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Chemical peels can be an ugly venture – ironic because they are undergone in the name of beauty. I associate the ugly side of peels with Samantha Jones from Sex and the City, who was forced to flaunt a chemical peel induced burn, red and raw, just in time for Carrie Bradshaw’s book launch.
Still, I am always interested exploring different types of peels since they often do more good than harm. Personally, I’ve only experienced a glycolic peel one time, about a month ago, when my skin was looking particularly dull. I should have known that one glycolic peel, which is the most gentle peel available, wouldn’t make any noticeable difference to my skin; the process needs to be repeated several times before tangible results ensue.
Recently, I read about something called the Vi Peel, which is supposedly a celebrity favorite because it is relatively painless and there is very little downtime. I found that hard to believe, as the Vi Peel is definitely not a gentle alpha hydroxy acid peel, which is comprised of fruit acids. Instead, Vi Peel consists of a blend of trichloroacetic acid, Retin-A, salicylic acid, phenol and vitamin C. Retin-A is a proven wrinkle fighter, TCA can relieve the skin of fine wrinkles and surface blemishes, salicylic acid is an exfoliant and an anti-inflammatory agent, vitamin C stimulates collagen and battles wrinkles and hyperpigmentation and phenol provides long lasting solutions to major issues such as deep set wrinkles. On their own, Retin-A and TCA are more moderate peels, while phenol is even harsher; improvements after a phenol peel can be dramatic and last many years. But side effects are more likely to occur and are more severe. These include permanent sun sensitivity and permanent de-pigmentation of the skin. The latter is the major reason that dermatologists do not recommend phenol peels for dark-skinned individuals.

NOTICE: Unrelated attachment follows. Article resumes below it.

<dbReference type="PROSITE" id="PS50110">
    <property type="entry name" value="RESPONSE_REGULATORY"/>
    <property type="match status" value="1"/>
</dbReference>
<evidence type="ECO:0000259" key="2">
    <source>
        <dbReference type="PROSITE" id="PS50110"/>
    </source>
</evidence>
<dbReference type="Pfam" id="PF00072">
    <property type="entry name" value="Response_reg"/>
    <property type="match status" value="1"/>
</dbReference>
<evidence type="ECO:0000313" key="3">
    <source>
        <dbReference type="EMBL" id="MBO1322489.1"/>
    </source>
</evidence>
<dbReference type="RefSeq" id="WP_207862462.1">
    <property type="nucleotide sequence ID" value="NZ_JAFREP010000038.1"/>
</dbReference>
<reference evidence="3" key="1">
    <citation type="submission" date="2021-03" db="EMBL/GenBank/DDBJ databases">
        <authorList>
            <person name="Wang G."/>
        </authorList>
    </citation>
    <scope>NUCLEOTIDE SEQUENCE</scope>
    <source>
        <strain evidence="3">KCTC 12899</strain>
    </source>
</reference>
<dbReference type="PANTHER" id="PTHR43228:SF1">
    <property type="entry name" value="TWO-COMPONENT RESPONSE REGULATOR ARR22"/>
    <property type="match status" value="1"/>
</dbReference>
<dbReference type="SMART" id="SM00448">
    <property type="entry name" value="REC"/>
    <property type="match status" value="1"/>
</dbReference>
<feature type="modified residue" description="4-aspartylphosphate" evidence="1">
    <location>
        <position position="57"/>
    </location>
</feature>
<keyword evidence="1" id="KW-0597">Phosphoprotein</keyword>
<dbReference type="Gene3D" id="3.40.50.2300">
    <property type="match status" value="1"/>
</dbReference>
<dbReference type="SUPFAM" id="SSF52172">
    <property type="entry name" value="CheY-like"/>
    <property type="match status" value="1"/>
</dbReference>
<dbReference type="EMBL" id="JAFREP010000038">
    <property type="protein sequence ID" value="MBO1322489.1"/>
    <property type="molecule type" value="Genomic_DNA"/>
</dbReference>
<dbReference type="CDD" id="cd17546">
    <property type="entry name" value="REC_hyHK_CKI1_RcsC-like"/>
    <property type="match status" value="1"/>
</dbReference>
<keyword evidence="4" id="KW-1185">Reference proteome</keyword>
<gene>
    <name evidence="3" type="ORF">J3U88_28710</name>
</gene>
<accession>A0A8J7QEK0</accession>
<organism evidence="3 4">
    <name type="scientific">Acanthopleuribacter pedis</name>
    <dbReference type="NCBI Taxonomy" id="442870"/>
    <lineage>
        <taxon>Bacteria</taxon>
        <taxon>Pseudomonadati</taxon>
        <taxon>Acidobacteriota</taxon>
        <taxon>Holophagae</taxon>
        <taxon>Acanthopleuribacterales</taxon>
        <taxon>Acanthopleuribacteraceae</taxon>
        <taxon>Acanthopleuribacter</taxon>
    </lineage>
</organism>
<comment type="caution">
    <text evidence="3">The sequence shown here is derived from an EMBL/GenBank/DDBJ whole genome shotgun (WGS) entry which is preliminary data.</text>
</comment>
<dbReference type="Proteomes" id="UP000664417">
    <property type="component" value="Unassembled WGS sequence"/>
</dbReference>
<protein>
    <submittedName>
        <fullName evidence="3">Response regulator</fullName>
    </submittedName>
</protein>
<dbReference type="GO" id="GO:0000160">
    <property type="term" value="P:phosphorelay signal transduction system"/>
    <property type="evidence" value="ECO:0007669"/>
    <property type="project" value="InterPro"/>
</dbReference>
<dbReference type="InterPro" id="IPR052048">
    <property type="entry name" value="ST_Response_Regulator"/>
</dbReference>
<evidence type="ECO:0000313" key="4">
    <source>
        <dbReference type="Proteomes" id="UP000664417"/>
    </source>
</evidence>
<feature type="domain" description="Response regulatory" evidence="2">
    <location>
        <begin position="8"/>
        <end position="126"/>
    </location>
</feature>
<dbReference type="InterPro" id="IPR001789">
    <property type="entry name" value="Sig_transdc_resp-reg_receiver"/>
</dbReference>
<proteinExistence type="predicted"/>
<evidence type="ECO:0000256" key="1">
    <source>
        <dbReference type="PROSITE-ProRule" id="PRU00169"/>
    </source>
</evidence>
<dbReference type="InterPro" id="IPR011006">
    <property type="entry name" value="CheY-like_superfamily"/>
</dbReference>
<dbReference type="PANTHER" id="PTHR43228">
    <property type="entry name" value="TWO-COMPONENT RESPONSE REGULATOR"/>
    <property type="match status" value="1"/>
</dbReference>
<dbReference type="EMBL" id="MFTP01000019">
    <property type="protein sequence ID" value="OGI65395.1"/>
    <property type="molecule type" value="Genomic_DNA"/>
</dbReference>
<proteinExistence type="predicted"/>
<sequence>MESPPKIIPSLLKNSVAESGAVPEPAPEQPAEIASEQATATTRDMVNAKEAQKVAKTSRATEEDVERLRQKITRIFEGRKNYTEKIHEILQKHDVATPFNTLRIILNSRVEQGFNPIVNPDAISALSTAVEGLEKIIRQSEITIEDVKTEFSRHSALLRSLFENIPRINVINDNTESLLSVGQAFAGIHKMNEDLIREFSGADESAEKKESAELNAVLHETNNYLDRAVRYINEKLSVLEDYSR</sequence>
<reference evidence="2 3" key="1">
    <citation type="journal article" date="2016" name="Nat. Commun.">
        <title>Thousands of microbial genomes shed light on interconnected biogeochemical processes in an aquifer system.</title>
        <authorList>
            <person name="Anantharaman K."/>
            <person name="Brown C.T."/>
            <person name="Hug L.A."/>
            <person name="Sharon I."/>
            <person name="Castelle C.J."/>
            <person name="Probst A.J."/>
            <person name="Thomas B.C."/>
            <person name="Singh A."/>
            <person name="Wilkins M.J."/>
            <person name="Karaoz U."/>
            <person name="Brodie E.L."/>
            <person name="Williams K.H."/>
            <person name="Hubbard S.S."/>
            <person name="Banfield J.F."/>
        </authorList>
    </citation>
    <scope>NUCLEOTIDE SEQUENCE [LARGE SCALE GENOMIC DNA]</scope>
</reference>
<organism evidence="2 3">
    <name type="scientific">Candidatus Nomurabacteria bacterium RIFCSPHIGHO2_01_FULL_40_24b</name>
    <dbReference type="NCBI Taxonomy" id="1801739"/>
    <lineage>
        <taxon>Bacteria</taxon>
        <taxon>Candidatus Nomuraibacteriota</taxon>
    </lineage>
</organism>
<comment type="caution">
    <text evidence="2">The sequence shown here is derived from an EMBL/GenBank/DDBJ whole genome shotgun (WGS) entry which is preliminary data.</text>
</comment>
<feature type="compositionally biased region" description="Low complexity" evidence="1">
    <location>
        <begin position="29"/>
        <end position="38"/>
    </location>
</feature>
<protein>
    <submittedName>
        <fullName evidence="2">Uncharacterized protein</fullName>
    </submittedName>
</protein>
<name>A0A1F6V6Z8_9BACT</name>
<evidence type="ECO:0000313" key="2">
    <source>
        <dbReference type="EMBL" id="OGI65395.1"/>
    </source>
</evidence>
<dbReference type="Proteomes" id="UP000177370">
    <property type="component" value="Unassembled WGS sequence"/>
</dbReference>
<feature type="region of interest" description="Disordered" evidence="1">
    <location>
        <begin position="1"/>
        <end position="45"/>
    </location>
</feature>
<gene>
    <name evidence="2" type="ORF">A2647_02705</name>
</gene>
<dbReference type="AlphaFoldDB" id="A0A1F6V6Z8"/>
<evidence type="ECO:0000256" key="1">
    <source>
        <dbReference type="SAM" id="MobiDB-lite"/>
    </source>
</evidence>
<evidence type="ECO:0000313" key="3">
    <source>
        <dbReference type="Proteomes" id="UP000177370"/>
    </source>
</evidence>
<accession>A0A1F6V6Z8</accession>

Vi Peel, however, claims to be safe for all skin types. Perhaps the particular blend of ingredients lessens the severity of some of the individual ones (like the phenol). That’s the only explanation that can account for the fact that the Vi Peel advertises itself as combining “the strongest and most effective acids” while being “virtually painless” and requiring “little downtime.” That “little downtime” aspect is the best part, in my opinion; according to the Vi Peel website, for the first two days there will be no signs of having had a peel at all. On days three and four the skin will peel but it can be hidden with a moisturizer. By day six or seven the peeling is over and you should see results that include a reduction or elimination of hyperpigmentation (including melasma), smaller pores, minimized wrinkles and an increase in collagen.
While many of the reviews I read online have been positive, almost all of them reiterate the fact that Vi Peel is not nearly as painless as it claims to be. And that the peeling is not insignificant – in fact, it can force you to stay indoors for a good week. There are also several negative reviews I came across, most from people with darker skin who claimed that the peel worsened their hyperpigmentation or scarred them in some way. Overall, though, it seems that the good reviews outweigh the bad ones.
The cost of Vi Peel varies from city to city, ranging anywhere from $150 – $400 per session, with many people claiming they only needed one session to make a lasting difference.